When Eric and Sarah Smith met in Aspen eight years ago, it was love at first sight. Eric and Sarah quickly began planning their future together and dreamed of starting a family. But in November 2002, just four months after their romantic wedding, Eric was diagnosed with epithelioid sarcoma, a very rare and aggressive form of cancer. The cancer was already highly developed, and the prognosis was terminal.
Despite this, Eric and Sarah were convinced that he could beat the disease, but were worried the powerful chemotherapy would ruin their dreams of having children. Eric refused to start his treatment until he was able to freeze his sperm. "We did it," Sarah says, "with the entire intention that he was going to beat this and our love was going to save him and that we would have a family together." But after an agonizing four months in and out of the hospital, Eric finally lost his battle.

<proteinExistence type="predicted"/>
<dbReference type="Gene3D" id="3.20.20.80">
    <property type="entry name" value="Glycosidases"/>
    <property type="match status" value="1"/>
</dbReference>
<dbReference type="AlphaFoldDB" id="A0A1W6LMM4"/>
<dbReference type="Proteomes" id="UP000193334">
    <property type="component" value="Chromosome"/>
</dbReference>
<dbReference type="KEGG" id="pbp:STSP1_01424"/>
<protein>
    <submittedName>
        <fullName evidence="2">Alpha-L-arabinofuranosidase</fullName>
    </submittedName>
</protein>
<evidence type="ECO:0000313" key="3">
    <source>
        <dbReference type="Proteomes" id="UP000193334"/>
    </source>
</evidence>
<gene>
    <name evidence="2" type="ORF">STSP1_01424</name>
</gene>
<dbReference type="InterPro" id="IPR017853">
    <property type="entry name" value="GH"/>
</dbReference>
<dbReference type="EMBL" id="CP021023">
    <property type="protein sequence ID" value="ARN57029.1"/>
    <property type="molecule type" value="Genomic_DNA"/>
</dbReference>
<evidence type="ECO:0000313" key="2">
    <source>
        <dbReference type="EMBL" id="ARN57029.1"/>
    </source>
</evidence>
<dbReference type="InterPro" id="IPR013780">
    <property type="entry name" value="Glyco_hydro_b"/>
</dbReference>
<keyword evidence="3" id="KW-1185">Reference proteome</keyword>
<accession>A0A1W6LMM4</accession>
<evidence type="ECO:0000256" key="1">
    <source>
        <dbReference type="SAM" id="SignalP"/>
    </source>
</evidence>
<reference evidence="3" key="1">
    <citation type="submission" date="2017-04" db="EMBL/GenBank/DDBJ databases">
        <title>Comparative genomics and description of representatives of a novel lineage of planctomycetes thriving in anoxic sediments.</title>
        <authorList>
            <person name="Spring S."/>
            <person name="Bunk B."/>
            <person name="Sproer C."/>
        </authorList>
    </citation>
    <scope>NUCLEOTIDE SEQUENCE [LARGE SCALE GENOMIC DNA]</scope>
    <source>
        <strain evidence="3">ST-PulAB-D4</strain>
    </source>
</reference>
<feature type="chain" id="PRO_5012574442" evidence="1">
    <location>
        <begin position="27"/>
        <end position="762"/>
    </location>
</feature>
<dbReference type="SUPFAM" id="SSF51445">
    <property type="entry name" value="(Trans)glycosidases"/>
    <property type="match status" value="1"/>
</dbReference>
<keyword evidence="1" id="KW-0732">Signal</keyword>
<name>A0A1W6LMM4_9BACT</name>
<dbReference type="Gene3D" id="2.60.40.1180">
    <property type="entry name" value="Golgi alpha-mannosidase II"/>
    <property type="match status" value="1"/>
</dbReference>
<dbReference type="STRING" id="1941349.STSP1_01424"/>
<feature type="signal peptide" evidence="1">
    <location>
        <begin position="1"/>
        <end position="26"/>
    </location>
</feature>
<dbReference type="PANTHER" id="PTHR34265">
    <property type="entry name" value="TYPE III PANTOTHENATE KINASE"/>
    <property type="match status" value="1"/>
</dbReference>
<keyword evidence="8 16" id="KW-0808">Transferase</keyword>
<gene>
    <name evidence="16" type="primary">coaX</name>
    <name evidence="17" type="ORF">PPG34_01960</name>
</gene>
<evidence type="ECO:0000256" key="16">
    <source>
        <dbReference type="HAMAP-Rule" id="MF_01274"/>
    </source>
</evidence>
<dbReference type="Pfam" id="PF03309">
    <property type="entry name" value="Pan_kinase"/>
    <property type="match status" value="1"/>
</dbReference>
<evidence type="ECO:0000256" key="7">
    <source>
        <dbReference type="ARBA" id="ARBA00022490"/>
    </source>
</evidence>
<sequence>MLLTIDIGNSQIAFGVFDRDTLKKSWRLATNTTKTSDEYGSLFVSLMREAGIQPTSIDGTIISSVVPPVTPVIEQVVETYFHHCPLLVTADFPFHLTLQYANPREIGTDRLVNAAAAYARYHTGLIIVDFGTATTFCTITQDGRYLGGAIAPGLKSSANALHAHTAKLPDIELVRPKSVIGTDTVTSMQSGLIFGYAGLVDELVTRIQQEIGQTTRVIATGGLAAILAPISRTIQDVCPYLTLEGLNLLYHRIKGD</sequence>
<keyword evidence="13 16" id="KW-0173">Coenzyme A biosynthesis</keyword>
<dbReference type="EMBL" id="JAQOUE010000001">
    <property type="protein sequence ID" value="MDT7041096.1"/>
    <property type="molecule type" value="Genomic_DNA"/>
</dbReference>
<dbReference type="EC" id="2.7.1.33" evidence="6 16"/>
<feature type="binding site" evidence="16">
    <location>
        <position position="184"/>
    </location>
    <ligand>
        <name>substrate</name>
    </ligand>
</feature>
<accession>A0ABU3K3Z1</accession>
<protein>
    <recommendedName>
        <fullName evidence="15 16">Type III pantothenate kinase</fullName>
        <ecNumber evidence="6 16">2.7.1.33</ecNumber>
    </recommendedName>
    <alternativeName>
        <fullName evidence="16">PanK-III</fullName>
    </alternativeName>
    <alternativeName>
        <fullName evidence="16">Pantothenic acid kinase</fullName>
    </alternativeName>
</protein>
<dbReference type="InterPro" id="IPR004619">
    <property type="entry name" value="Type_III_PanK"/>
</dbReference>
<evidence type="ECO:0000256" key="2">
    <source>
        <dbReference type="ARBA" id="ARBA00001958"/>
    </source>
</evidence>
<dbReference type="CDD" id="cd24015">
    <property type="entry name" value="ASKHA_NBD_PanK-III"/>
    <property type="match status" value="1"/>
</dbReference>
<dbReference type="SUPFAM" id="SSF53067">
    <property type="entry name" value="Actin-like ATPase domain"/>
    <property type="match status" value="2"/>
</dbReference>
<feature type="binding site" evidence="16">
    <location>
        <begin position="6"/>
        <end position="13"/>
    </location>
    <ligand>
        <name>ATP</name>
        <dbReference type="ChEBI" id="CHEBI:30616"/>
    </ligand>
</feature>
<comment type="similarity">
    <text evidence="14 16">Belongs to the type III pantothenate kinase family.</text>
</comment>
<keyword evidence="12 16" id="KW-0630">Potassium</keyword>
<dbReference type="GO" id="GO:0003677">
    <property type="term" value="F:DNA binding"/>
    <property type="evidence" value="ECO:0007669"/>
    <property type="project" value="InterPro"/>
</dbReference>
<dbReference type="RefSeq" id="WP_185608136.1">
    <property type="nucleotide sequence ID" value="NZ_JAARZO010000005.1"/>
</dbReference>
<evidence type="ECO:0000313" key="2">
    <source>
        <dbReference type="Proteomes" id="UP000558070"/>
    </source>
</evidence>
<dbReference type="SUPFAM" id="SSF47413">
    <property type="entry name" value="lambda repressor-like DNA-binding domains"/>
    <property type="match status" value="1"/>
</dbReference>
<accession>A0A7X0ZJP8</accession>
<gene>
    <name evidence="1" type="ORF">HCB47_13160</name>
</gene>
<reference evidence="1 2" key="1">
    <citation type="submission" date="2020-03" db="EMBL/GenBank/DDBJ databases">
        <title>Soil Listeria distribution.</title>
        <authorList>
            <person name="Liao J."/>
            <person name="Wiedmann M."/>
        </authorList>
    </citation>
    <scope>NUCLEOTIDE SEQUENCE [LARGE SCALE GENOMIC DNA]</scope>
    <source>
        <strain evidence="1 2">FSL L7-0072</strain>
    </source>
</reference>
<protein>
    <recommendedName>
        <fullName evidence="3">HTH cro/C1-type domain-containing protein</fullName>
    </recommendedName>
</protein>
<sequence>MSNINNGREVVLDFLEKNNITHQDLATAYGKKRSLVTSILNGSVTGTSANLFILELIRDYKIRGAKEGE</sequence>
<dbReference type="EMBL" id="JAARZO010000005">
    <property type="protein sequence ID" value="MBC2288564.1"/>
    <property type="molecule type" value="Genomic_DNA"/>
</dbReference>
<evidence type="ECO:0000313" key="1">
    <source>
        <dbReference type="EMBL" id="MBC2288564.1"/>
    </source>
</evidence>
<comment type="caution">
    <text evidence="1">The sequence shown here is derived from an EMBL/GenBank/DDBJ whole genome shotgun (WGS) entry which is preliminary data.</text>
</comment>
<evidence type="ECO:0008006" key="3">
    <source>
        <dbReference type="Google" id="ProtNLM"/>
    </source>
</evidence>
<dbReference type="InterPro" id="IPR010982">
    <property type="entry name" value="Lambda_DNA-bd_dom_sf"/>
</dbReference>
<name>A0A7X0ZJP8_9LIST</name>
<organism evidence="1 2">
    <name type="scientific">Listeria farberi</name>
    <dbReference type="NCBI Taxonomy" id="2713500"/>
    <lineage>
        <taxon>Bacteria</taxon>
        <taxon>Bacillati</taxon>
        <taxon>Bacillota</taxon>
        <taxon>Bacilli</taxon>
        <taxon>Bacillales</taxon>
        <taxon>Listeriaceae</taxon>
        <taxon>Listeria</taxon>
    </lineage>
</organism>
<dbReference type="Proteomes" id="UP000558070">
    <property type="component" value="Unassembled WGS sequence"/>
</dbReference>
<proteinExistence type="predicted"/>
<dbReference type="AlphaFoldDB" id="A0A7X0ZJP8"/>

After his death, Sarah was determined to carry out their dream of having children. "Eric and I discussed this before he died," she says, "and he had actually left me, in his will, the sperm that was frozen, to make sure I wouldn't have any complications moving forward with this dream." When Sarah found a willing doctor, she became the first woman in Colorado history to receive in vitro fertilization with her dead husband's frozen sperm. After the first attempt at in vitro, Sarah got the miraculous news that she was pregnant with twins, Braden Harper and Shae Curran. "I said, 'We did it, baby. We beat cancer.' It took so much of our future. But it wasn't able to take everything."n 2 to 4 pounds.